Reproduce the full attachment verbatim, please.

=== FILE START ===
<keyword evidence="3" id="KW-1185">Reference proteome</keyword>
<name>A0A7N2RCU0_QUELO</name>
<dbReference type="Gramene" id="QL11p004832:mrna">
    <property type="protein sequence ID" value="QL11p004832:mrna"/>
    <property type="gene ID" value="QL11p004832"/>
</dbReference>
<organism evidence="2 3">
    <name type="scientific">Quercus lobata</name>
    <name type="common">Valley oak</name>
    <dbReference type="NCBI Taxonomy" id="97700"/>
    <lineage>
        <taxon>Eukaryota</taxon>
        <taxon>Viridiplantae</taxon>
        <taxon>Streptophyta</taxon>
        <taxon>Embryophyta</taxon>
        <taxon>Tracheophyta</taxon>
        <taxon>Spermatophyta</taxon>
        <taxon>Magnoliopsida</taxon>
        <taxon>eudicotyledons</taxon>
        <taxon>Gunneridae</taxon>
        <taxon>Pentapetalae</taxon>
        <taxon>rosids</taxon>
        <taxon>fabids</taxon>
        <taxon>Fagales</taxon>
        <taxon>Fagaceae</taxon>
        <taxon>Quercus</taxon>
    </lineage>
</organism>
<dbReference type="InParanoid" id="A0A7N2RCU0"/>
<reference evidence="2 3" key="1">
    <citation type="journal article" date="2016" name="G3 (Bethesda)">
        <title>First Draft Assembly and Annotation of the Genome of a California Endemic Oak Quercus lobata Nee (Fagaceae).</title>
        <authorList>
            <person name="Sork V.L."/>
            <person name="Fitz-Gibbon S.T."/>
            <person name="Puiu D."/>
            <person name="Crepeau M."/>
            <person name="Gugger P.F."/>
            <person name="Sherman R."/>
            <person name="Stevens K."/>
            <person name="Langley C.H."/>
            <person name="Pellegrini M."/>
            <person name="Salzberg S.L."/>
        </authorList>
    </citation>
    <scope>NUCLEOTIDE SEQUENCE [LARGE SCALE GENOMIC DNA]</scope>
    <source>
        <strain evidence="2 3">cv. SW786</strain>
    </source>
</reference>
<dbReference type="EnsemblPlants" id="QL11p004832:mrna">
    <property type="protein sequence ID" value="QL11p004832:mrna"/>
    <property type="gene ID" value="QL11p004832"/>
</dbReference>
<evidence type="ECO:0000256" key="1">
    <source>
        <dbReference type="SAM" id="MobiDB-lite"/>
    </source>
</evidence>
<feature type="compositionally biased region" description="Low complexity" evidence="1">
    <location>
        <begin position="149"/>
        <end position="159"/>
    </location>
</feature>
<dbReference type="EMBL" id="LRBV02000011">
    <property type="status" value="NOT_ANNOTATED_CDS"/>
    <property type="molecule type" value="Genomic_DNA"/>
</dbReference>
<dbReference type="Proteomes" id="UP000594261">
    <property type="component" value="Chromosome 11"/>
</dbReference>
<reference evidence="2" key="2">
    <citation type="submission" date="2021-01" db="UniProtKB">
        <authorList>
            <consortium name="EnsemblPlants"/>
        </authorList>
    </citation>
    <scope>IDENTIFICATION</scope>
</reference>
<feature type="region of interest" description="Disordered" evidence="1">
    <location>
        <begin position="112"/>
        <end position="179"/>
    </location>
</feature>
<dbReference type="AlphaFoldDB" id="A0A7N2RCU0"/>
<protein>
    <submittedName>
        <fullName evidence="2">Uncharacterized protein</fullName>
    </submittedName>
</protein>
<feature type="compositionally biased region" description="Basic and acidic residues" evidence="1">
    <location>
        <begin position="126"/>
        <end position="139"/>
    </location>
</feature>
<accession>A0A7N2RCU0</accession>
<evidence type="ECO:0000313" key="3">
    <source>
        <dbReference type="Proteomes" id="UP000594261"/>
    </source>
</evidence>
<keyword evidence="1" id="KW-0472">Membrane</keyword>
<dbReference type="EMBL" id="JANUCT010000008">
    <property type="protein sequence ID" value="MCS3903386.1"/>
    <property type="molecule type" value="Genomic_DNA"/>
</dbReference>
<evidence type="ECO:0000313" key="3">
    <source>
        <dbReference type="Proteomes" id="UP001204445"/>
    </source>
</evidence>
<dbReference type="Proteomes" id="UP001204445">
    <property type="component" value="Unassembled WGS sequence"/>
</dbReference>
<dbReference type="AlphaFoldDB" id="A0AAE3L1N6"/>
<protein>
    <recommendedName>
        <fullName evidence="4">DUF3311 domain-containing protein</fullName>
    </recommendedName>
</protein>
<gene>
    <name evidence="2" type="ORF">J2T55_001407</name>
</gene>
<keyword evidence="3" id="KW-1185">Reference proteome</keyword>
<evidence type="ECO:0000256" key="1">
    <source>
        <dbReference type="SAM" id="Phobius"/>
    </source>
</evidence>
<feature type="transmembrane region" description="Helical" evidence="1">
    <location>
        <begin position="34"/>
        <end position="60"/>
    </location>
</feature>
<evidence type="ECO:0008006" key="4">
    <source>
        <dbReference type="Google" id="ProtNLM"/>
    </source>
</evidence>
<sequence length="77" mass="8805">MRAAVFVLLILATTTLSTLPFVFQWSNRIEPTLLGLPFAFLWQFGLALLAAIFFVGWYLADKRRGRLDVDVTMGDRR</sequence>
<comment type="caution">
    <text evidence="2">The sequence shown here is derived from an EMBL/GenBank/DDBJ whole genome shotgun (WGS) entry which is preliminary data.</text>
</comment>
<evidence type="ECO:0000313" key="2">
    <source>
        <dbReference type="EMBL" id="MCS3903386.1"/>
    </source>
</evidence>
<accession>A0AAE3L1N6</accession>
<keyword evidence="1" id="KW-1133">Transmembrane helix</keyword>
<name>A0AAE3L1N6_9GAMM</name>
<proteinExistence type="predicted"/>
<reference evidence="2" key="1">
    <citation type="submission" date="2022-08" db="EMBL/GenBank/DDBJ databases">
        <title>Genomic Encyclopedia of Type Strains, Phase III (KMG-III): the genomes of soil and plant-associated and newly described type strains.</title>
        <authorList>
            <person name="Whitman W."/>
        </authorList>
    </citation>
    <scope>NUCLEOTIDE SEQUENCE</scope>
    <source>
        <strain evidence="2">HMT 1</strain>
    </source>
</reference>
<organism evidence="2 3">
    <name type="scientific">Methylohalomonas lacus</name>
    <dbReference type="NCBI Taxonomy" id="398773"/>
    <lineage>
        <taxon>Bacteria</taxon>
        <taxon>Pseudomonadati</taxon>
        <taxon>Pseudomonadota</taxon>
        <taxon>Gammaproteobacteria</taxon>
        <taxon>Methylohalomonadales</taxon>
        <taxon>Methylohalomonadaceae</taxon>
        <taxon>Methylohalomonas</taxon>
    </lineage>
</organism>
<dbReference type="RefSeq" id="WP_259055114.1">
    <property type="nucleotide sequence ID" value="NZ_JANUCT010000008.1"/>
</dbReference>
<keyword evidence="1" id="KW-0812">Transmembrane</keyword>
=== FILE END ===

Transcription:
<keyword evidence="3" id="KW-1185">Reference proteome</keyword>
<name>A0A7N2RCU0_QUELO</name>
<dbReference type="Gramene" id="QL11p004832:mrna">
    <property type="protein sequence ID" value="QL11p004832:mrna"/>
    <property type="gene ID" value="QL11p004832"/>
</dbReference>
<organism evidence="2 3">
    <name type="scientific">Quercus lobata</name>
    <name type="common">Valley oak</name>
    <dbReference type="NCBI Taxonomy" id="97700"/>
    <lineage>
        <taxon>Eukaryota</taxon>
        <taxon>Viridiplantae</taxon>
        <taxon>Streptophyta</taxon>
        <taxon>Embryophyta</taxon>
        <taxon>Tracheophyta</taxon>
        <taxon>Spermatophyta</taxon>
        <taxon>Magnoliopsida</taxon>
        <taxon>eudicotyledons</taxon>
        <taxon>Gunneridae</taxon>
        <taxon>Pentapetalae</taxon>
        <taxon>rosids</taxon>
        <taxon>fabids</taxon>
        <taxon>Fagales</taxon>
        <taxon>Fagaceae</taxon>
        <taxon>Quercus</taxon>
    </lineage>
</organism>
<dbReference type="InParanoid" id="A0A7N2RCU0"/>
<reference evidence="2 3" key="1">
    <citation type="journal article" date="2016" name="G3 (Bethesda)">
        <title>First Draft Assembly and Annotation of the Genome of a California Endemic Oak Quercus lobata Nee (Fagaceae).</title>
        <authorList>
            <person name="Sork V.L."/>
            <person name="Fitz-Gibbon S.T."/>
            <person name="Puiu D."/>
            <person name="Crepeau M."/>
            <person name="Gugger P.F."/>
            <person name="Sherman R."/>
            <person name="Stevens K."/>
            <person name="Langley C.H."/>
            <person name="Pellegrini M."/>
            <person name="Salzberg S.L."/>
        </authorList>
    </citation>
    <scope>NUCLEOTIDE SEQUENCE [LARGE SCALE GENOMIC DNA]</scope>
    <source>
        <strain evidence="2 3">cv. SW786</strain>
    </source>
</reference>
<dbReference type="EnsemblPlants" id="QL11p004832:mrna">
    <property type="protein sequence ID" value="QL11p004832:mrna"/>
    <property type="gene ID" value="QL11p004832"/>
</dbReference>
<evidence type="ECO:0000256" key="1">
    <source>
        <dbReference type="SAM" id="MobiDB-lite"/>
    </source>
</evidence>
<feature type="compositionally biased region" description="Low complexity" evidence="1">
    <location>
        <begin position="149"/>
        <end position="159"/>
    </location>
</feature>
<dbReference type="EMBL" id="LRBV02000011">
    <property type="status" value="NOT_ANNOTATED_CDS"/>
    <property type="molecule type" value="Genomic_DNA"/>
</dbReference>
<dbReference type="Proteomes" id="UP000594261">
    <property type="component" value="Chromosome 11"/>
</dbReference>
<reference evidence="2" key="2">
    <citation type="submission" date="2021-01" db="UniProtKB">
        <authorList>
            <consortium name="EnsemblPlants"/>
        </authorList>
    </citation>
    <scope>IDENTIFICATION</scope>
</reference>
<feature type="region of interest" description="Disordered" evidence="1">
    <location>
        <begin position="112"/>
        <end position="179"/>
    </location>
</feature>
<dbReference type="AlphaFoldDB" id="A0A7N2RCU0"/>
<protein>
    <submittedName>
        <fullName evidence="2">Uncharacterized protein</fullName>
    </submittedName>
</protein>
<feature type="compositionally biased region" description="Basic and acidic residues" evidence="1">
    <location>
        <begin position="126"/>
        <end position="139"/>
    </location>
</feature>
<accession>A0A7N2RCU0</accession>
<evidence type="ECO:0000313" key="3">
    <source>
        <dbReference type="Proteomes" id="UP000594261"/>
    </source>
</evidence>
<keyword evidence="1" id="KW-0472">Membrane</keyword>
<dbReference type="EMBL" id="JANUCT010000008">
    <property type="protein sequence ID" value="MCS3903386.1"/>
    <property type="molecule type" value="Genomic_DNA"/>
</dbReference>
<evidence type="ECO:0000313" key="3">
    <source>
        <dbReference type="Proteomes" id="UP001204445"/>
    </source>
</evidence>
<dbReference type="Proteomes" id="UP001204445">
    <property type="component" value="Unassembled WGS sequence"/>
</dbReference>
<dbReference type="AlphaFoldDB" id="A0AAE3L1N6"/>
<protein>
    <recommendedName>
        <fullName evidence="4">DUF3311 domain-containing protein</fullName>
    </recommendedName>
</protein>
<gene>
    <name evidence="2" type="ORF">J2T55_001407</name>
</gene>
<keyword evidence="3" id="KW-1185">Reference proteome</keyword>
<evidence type="ECO:0000256" key="1">
    <source>
        <dbReference type="SAM" id="Phobius"/>
    </source>
</evidence>
<feature type="transmembrane region" description="Helical" evidence="1">
    <location>
        <begin position="34"/>
        <end position="60"/>
    </location>
</feature>
<evidence type="ECO:0008006" key="4">
    <source>
        <dbReference type="Google" id="ProtNLM"/>
    </source>
</evidence>
<sequence length="77" mass="8805">MRAAVFVLLILATTTLSTLPFVFQWSNRIEPTLLGLPFAFLWQFGLALLAAIFFVGWYLADKRRGRLDVDVTMGDRR</sequence>
<comment type="caution">
    <text evidence="2">The sequence shown here is derived from an EMBL/GenBank/DDBJ whole genome shotgun (WGS) entry which is preliminary data.</text>
</comment>
<evidence type="ECO:0000313" key="2">
    <source>
        <dbReference type="EMBL" id="MCS3903386.1"/>
    </source>
</evidence>
<accession>A0AAE3L1N6</accession>
<keyword evidence="1" id="KW-1133">Transmembrane helix</keyword>
<name>A0AAE3L1N6_9GAMM</name>
<proteinExistence type="predicted"/>
<reference evidence="2" key="1">
    <citation type="submission" date="2022-08" db="EMBL/GenBank/DDBJ databases">
        <title>Genomic Encyclopedia of Type Strains, Phase III (KMG-III): the genomes of soil and plant-associated and newly described type strains.</title>
        <authorList>
            <person name="Whitman W."/>
        </authorList>
    </citation>
    <scope>NUCLEOTIDE SEQUENCE</scope>
    <source>
        <strain evidence="2">HMT 1</strain>
    </source>
</reference>
<organism evidence="2 3">
    <name type="scientific">Methylohalomonas lacus</name>
    <dbReference type="NCBI Taxonomy" id="398773"/>
    <lineage>
        <taxon>Bacteria</taxon>
        <taxon>Pseudomonadati</taxon>
        <taxon>Pseudomonadota</taxon>
        <taxon>Gammaproteobacteria</taxon>
        <taxon>Methylohalomonadales</taxon>
        <taxon>Methylohalomonadaceae</taxon>
        <taxon>Methylohalomonas</taxon>
    </lineage>
</organism>
<dbReference type="RefSeq" id="WP_259055114.1">
    <property type="nucleotide sequence ID" value="NZ_JANUCT010000008.1"/>
</dbReference>
<keyword evidence="1" id="KW-0812">Transmembrane</keyword>